Lloyd Evans Sit and Shiver Hackney Empire Pinter's People Theatre Royal Haymarket The Seagull Royal Court Steven Berkoff came home to Hackney last week with an excellent new autobiographical play. Berkoff was brought up in a family of secular Jews who honoured their dead in traditional style with a week-long wake held in a room cleared of comfortable furniture, where relatives would gather on hard benches to drink tea and reminisce about the deceased. This is the setting. An uncomplicated storyline is enriched by broad and dextrous characterisations. Berkoff plays Lionel, a whingeing middleaged tailor (in an oddly ill-fitting suit) who bickers non-stop with his bossy, weepy, yappy wife, played with pots of gusto by Sue Kelvin. The pick of the ensemble is Barry Davis as an ancient tub-thumping Marxist who celebrates the memory of the Cable Street riots and denounces consumerism, the glorification of sex and the ruinous triumph of the individual over the common good. At times his views sound quite fashionable, even Cameroonian.
The production has some mannerisms that I didn't appreciate at first. Rather than sitting on benches, the family are arranged on seven identical square boxes which look too theatrical for a show so firmly rooted in real life. And why consume fake cakes and make-believe tea rather than the real thing? Each scene ends with a surge of lights and a passage of stylised staccato dancing which seems superfluous until the second half when the dead man's mistress makes an unexpected visit. After that the caricatured dances become hilariously funny and dramatically logical: only the grotesque distortions of mime could express the family's shock at the mistress's revelations. This is a rich, populist and not quite perfect genrecrossing play which offers a documentary version of reality in an elevated comic style. As with Mike Leigh, the reality is perfectly legible while the comic exaggerations, rather than blurring the details, add sharpness. Quite a treat.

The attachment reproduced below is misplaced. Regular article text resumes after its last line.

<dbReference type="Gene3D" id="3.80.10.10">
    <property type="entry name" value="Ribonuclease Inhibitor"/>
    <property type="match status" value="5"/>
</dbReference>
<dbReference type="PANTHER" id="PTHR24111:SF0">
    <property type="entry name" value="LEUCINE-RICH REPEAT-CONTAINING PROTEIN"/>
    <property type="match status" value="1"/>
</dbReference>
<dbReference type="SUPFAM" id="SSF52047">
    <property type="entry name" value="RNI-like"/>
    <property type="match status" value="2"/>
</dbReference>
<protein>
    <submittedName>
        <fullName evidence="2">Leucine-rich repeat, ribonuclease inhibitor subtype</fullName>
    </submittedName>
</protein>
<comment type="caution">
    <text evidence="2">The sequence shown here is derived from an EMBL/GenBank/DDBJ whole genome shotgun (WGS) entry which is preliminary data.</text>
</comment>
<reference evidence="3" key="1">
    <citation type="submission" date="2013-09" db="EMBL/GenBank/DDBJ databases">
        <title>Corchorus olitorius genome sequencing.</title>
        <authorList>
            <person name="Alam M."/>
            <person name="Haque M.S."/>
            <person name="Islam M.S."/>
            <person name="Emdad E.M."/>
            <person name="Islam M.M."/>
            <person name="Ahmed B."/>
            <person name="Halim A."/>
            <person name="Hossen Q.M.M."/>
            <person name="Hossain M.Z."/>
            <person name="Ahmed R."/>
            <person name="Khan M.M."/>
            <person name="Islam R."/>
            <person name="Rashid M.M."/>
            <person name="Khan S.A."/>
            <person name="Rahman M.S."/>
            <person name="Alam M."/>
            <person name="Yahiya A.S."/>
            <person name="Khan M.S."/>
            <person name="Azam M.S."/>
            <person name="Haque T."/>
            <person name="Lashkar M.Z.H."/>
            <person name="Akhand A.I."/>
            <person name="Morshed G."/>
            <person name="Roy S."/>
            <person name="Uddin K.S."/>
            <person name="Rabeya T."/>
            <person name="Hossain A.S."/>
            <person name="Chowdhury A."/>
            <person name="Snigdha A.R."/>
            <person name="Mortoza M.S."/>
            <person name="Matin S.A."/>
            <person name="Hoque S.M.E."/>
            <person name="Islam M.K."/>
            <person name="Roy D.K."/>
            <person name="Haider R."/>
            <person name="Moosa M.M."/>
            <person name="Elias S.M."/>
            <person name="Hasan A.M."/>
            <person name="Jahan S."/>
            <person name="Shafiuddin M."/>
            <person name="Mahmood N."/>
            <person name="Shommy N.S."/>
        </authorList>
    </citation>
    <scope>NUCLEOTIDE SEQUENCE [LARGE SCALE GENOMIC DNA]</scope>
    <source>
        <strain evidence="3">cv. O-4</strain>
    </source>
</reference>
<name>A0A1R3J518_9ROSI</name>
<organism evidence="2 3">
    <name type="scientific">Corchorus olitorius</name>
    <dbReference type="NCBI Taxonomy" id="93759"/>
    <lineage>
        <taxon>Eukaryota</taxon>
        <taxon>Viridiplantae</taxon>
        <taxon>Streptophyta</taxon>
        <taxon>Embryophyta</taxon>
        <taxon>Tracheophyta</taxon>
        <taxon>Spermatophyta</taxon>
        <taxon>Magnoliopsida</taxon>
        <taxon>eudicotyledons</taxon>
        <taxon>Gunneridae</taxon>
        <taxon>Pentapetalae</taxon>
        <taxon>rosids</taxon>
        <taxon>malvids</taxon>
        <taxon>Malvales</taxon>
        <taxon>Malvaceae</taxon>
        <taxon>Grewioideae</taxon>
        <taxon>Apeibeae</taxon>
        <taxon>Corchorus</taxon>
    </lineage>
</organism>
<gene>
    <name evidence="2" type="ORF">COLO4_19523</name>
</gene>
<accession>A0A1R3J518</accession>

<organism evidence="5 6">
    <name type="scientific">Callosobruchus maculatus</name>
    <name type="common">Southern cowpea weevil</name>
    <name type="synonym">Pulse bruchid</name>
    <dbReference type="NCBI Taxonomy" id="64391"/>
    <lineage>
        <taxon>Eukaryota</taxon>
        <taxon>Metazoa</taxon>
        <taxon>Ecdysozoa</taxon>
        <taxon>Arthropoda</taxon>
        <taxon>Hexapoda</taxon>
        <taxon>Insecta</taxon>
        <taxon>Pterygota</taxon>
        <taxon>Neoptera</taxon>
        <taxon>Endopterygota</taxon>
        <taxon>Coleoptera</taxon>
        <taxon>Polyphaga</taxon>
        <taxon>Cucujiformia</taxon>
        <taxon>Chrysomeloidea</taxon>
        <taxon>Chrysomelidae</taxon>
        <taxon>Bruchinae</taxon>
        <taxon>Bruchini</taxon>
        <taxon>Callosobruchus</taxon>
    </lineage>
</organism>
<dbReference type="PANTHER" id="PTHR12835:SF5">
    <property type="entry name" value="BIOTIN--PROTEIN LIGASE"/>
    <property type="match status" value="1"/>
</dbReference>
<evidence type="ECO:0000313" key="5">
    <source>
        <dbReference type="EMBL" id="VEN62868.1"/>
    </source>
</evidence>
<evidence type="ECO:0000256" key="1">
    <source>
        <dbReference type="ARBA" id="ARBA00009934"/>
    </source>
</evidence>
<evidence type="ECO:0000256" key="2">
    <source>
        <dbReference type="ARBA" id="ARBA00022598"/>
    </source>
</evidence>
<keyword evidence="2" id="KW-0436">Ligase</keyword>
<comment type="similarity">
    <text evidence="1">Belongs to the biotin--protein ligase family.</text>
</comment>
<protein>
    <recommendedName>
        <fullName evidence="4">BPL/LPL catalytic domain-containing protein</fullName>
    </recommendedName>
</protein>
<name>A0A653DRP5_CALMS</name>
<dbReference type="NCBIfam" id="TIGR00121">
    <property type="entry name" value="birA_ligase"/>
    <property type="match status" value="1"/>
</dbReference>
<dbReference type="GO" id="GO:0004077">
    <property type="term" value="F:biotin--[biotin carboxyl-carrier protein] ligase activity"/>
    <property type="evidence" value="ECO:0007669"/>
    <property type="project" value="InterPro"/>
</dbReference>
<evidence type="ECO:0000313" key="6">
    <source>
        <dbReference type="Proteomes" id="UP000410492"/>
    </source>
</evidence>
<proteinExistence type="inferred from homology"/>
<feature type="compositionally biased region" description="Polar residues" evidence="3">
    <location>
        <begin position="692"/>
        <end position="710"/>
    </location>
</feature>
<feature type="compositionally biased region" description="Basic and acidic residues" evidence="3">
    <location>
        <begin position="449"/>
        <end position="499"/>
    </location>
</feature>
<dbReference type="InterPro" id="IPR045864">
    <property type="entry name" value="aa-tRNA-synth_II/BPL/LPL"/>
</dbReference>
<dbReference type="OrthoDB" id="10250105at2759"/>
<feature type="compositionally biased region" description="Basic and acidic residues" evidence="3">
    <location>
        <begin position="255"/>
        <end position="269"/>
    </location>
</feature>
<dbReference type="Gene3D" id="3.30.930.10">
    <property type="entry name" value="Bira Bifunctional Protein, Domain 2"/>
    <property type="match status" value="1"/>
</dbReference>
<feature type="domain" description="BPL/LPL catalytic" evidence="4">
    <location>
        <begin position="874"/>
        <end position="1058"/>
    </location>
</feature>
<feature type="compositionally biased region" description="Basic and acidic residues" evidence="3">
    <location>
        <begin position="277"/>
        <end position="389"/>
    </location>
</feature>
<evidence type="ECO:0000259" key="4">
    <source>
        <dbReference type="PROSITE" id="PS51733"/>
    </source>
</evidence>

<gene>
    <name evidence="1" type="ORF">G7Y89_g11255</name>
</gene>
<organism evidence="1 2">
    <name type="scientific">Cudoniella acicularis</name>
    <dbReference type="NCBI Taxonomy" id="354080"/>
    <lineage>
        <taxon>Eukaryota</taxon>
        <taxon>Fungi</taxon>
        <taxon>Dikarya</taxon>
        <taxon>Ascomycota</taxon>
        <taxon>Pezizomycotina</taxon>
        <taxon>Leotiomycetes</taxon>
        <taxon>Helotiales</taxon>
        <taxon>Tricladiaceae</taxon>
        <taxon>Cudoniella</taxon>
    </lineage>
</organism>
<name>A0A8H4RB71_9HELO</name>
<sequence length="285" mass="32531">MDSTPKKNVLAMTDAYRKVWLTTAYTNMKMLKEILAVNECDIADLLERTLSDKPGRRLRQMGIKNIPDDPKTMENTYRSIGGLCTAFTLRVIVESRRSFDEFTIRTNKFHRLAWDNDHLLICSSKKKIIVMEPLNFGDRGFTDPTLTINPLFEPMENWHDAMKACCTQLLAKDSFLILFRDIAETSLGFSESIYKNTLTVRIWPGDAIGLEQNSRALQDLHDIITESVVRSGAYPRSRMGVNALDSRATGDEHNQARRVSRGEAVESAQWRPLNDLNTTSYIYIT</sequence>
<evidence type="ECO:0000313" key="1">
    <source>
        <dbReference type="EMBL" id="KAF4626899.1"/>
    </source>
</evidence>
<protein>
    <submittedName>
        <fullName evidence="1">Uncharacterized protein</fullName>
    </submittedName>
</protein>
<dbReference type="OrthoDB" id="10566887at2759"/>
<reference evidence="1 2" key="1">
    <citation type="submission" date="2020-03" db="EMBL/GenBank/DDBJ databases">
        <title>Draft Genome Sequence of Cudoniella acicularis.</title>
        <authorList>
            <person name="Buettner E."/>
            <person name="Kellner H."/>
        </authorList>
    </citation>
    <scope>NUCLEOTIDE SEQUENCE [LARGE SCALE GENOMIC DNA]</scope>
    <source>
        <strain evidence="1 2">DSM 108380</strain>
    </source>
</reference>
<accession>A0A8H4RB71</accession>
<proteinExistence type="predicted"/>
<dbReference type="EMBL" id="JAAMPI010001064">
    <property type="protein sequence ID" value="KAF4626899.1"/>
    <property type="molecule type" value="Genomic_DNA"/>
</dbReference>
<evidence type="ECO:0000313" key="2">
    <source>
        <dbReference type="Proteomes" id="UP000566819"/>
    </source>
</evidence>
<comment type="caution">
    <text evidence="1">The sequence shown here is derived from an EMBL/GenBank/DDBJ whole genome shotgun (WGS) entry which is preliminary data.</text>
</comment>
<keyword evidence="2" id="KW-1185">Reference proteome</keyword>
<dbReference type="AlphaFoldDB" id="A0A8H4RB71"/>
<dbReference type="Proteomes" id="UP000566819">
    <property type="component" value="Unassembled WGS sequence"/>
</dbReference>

Bill Bailey's new show at the Haymarket is a run-through of Pinter's sketches. Sketch shows are of their nature sketchy and though half of these efforts don't really work there are two or three that approach the heights of great comedy. For Pinter fans this is an unmissable evening. In 'Trouble in the Works', a shop steward informs the manager of a tool factory that the workers have 'taken against' the products they make. 'Which products exactly?' The bizarre dialogue that follows — a sequence of tool names spat out between the characters — brings to mind what Empson said about Christopher Marlowe's love of words. His mind is clotted with astonishment at them. The surreal verbal acrobatics end with a punchline as conventional as a custard pie in the face. Manager: If they don't want to make machine tools, what do they want to make? Shop steward: Trouble.
The best of the sketches involves a cabcontroller struggling to give simple instructions to a fabulously inept but obtusely helpful driver. I'd love to see it done at the next Secret Policeman's Ball with Cleese as the controller and Atkinson as the driver. It's a classic.
Talking of which, have you read this stuff about Ian Rickson's Seagull at the Royal Court? It's all true. This is a once-in-adecade production. Highlights include Pearce Quigley's absurdly impassive performance as the gloomy teacher Medvedenko. Carey Mulligan has a sweet and terrible tenderness as Nina while Art Malik, decanting his lines like a fine Burgundy, offers a suave and restful presence as Dorn. A couple of niggles. In the play's opening moments and in its final tragicomic beat the action moves too slowly. Chiwetel Ejiofor's Trigorin may have the geniality and freedom of spirit that the role requires but he lacks the sly egotism that turns Trigorin into a manipulative cynic by the play's end. The leading honours go to Mackenzie Crook's ravaged Konstantin, an artfully unfunny performance, and to Kristin Scott Thomas as Irina, a role exquisitely suited to her looks and style. There is, it's true, a type of man who isn't moved by Kristin Scott Thomas. The gay man. The rest of us are as bewitched as we might be by the Alps at sunset, by heat and cold and beauty mingled in a prospect of distant grandeur. Perhaps she's boring as hell in real life but on stage Scott Thomas is as graceful and mesmerising as anything you'll see outside of Regent's Park lions' enclosure. Let's hope someone has the bright idea to get her Irina on film Bagsy me be focus-puller. Not surprisingly this stunning production has sold out so if you've got a ticket be careful. Someone may kill you for it.